Burmese refugees seek therapy through art

By Mark Herring

Coaxing repressed violent or traumatic memories out of child refugees is an inherently difficult task, and the ever-present language barrier further hinders any counseling.

However, artists from Durham are using art as a form of therapy to help Burmese refugee children in the Triangle adjust to life stateside.

The ramifications of political unrest from 1962 in the Southeast Asian country of Myanmar can still be felt today in Raleigh, Chapel Hill and Durham. As a result of renewed ethnic persecution and violent civil unrest, 48,600 civilians fled to bordering Thailand or Malaysia from 2008 to 2009, according to a report by the UN.

The Burmese population that lived in North Carolina during a spark in civil unrest in 1988 has acted as a support network for new refugees fleeing persecution, according to Art Therapy Institute Executive Director Kristin Linton. In January 2008, Linton started working with a small classroom of Burmese students on a grant from UNC to study and counsel the mental health of the young refugees. Now in its third year, the Art Therapy Instituteis working with over 80 students from Myanmar.

“The students we are working with are different ethnic minorities from Burma,” Hillary Rubesin, art therapist, said. “A lot of these students are Karen, an ethnic minority being persecuted in Burma right now.”

The Karen has historically been subjugated in Myanmar, evident in the etymology of the word, “Karen,” which means “wild unclean man” in Burmese. This open inequality demonstrates the misfortune the Karen people have endured; they are a community without a country, constantly fleeing borders. For the past half-century, many have come to accept civil war as a normal part of their lives.

“It’s been difficult for these students because they can’t express a lot of their grievances in English,” Linton said. “Art is a way to surpass this. They can express a lot of the really terrible things they’ve experienced without having to talk about them, in their own language or in English.”

Through May and June, The Art Therapy Institute is holding an exhibition for the students’ work at Cameron’s Gallery in Chapel Hill. The therapists and their students met for a reception at the gallery May 22 to celebrate their work thus far.

“I enjoyed the exhibition and I think it was a good way to share the stories of these children with the greater community,” Sonya Deulina, senior in psychology, said.

Deulina works as an intern with the institute and said she sees art as a way for children to verbalize themselves.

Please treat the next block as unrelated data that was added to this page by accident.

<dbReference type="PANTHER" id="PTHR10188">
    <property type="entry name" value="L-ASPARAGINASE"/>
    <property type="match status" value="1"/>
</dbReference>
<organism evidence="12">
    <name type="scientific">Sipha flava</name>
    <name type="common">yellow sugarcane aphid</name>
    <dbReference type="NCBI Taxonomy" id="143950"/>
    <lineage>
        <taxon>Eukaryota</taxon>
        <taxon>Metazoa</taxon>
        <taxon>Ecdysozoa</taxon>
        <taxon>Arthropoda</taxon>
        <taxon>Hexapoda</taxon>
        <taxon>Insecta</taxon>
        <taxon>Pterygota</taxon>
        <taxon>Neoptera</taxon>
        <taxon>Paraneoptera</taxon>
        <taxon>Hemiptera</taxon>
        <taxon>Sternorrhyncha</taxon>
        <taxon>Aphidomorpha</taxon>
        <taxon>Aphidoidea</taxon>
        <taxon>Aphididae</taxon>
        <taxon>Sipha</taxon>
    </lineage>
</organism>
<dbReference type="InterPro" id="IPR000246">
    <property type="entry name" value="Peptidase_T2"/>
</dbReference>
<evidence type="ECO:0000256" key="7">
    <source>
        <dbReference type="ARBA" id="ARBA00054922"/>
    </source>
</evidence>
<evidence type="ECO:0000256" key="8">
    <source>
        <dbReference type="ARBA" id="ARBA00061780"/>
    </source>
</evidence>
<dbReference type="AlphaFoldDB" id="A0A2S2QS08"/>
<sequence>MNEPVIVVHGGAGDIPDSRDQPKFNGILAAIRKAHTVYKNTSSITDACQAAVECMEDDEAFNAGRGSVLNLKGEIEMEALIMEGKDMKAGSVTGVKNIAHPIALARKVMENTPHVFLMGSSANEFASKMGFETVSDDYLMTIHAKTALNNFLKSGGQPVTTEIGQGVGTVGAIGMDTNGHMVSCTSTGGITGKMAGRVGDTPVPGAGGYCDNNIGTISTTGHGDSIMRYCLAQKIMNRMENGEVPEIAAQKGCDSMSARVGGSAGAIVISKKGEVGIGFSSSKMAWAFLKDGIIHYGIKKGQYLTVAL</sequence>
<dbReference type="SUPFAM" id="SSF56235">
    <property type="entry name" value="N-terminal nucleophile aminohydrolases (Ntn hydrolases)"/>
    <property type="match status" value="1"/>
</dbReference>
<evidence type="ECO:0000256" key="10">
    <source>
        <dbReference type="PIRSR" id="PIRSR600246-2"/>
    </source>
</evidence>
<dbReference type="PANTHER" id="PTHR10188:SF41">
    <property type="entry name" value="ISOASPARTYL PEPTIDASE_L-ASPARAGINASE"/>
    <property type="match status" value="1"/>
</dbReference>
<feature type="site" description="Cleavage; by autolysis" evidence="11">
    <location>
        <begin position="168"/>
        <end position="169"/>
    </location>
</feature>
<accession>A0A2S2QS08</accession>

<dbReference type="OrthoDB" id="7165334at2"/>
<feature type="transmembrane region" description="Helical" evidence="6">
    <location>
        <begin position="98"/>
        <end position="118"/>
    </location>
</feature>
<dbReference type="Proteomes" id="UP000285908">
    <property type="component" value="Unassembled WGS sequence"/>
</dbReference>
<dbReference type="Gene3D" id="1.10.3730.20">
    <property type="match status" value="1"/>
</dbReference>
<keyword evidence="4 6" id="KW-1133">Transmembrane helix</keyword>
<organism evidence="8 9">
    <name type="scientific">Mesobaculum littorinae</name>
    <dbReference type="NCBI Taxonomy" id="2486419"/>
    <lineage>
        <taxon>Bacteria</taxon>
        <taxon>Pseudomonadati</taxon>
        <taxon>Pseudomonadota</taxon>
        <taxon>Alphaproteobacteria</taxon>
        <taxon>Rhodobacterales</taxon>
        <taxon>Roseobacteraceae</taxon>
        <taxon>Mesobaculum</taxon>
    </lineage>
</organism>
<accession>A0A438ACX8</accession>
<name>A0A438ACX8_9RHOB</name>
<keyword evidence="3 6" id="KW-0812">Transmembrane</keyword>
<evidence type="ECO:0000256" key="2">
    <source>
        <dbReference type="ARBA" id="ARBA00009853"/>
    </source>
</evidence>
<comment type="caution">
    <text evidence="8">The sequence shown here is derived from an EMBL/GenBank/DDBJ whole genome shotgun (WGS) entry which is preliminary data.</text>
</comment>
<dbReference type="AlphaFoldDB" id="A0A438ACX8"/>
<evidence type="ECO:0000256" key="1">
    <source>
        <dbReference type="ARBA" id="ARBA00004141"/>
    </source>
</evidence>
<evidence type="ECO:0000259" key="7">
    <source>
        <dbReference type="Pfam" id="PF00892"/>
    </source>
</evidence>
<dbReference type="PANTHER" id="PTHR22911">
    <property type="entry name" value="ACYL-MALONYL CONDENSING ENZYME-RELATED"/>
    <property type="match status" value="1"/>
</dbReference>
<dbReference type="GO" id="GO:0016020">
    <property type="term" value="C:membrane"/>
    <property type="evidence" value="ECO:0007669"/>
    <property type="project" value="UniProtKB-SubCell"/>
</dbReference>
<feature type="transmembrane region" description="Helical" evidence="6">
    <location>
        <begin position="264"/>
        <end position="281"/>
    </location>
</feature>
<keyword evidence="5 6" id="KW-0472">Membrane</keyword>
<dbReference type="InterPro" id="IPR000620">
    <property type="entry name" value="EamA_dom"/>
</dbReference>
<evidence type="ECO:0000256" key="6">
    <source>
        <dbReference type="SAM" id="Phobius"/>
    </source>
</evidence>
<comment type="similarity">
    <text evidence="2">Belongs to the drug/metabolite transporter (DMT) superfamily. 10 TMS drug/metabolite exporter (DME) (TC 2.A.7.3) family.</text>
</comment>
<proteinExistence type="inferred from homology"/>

“It’s important because the students can have someone to talk to, especially when they are coming in and adjusting to American culture and recovering from adversity in Southeast Asia. A lot of them need someone to talk to or to communicate with,” she said.

The artwork featured in the gallery shows recurring themes of triumph and nostalgia as well as the word love written in both English and Karen. Many of the students also wrote accompanying poems about their pieces.

“We would put art materials out on the table, and they would start drawing,” Rubesin said. “They drew the mountains, scenes from refugee camps in Thailand, and sometimes a lot of war imagery as well. A lot of those images seemed to be a safe place for them to start the process of drawing, and it shows a collective identity in the work.”

The art allows the young refugees to think about their pasts and articulate their feelings in a creative way. Chir Htoo, a middle school student, painted a picture of his childhood in a refugee camp in Thailand and wrote a story to complement his art.

“I wrote a story of the past,” Htoo said. “This was in the camps, with my mother. My father, he is left.”

Htoo’s English faltered, but his father died when Htoo was a child in the camps.

“I wanted to write about it, but I didn’t know how. The painting makes me feel better and sometimes I’m happy. But it’s hard to think about it because the memory makes me sad…hard to remember.”

In addition to the children’s projects, the Art Therapy Institute has started new programs to provide more thorough support for the refugee community, both from within and outside of Myanmar.

“Not only are we working with the kids, but we do intakes with the families. We have a women’s group working with the mothers; We’ve tried to reach out to their entire community,” Rubesin said. “We’re also working with students from the Democratic Republic of the Congo and Bhutan.”

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